l currently subject to the Risk Management Program is Phosgene, which is a toxic gas stored as a liquid under pressure.  It is used to make Bethanechol Chloride, which is a compound of the prescription medication Urecholine.  This medication is used in the treatment of urinary retention. 
Worst Case Scenario: 
The worst case scenario is a catastrophic failure of cylinder of phosgene resulting in the loss of the entire contents (120 pounds) within 10 minutes (per EPA definition).  Using the OCA guidance, the distance of the plume to its end point is 3.8 miles. 
Phosgene cylinders are covered by the Compressed Gas Association and Department of Transportation specifications.  The cylinders are tested far in excess of their normal working pressures.  Each container is stamped with a serial number, hydrostatic test date and water capacity.  All containers are thoroughly checked for leaks and abnormalities prior to shipment by both the supplier and Ganes. 
Alternate Case Scenario:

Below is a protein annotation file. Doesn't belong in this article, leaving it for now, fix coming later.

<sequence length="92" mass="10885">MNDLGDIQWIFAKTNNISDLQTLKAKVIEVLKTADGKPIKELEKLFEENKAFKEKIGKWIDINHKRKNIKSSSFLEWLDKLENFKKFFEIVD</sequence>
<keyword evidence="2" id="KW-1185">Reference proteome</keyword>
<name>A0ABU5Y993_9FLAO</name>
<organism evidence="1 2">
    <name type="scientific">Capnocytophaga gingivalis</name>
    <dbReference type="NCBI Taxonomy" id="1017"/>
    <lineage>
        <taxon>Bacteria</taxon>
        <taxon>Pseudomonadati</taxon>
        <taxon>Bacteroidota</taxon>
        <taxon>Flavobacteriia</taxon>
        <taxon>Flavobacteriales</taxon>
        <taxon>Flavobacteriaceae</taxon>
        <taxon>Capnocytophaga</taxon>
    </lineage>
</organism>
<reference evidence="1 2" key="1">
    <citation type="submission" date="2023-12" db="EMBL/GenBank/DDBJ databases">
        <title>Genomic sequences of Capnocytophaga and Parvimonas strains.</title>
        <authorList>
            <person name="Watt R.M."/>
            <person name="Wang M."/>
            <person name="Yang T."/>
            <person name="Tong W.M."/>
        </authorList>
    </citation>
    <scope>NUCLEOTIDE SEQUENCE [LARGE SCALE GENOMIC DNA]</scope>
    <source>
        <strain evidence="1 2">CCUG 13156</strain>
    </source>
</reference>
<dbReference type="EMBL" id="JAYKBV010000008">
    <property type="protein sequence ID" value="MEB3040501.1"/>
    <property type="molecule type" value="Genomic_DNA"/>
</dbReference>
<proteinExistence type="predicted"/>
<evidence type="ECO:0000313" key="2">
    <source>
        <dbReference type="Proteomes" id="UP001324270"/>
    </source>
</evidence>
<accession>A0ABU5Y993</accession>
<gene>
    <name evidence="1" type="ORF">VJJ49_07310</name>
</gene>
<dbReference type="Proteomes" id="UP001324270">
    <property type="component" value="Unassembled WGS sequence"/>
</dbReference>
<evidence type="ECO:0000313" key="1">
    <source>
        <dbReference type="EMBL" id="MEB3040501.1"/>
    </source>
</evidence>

The alterna 
tive release scenario is a 1/16" leak from the cylinder stem.  Using the OCA guidance, approximately 0.2 pounds of phosgene are released per min for 60 min.  The distance of the plume to its end point is 0.31 miles.  The detection area monitors would detect a leak at a low concentration, and set off an alarm activating the Emergency Response Team.  The trained Emergency Response Team would quickly mitigate the release and control the leaking cylinder. 
General accidental release prevention and chemical specific prevention: 
The facility is inspected annually by New Jersey's Department of Environmental Protection annually to verify compliance with the following New Jersey Toxic Catastrophe (TCPA) requirements: 
7 Process Safety Information: includes the process design and safe operational limits information. 
7 Process Hazard Analysis: to identify and address potential safety hazards. 
7 Risk Assessment: to estimate and reduce the likelihood and impact of potential accident scenarios, to i 
nvestigate State-of-the-Art equipment and procedures. 
7 Standard Operating Procedures:  detailed procedures ensuring safe operation. 
7 Operator Training:  annual training qualifying operators to operate the processes.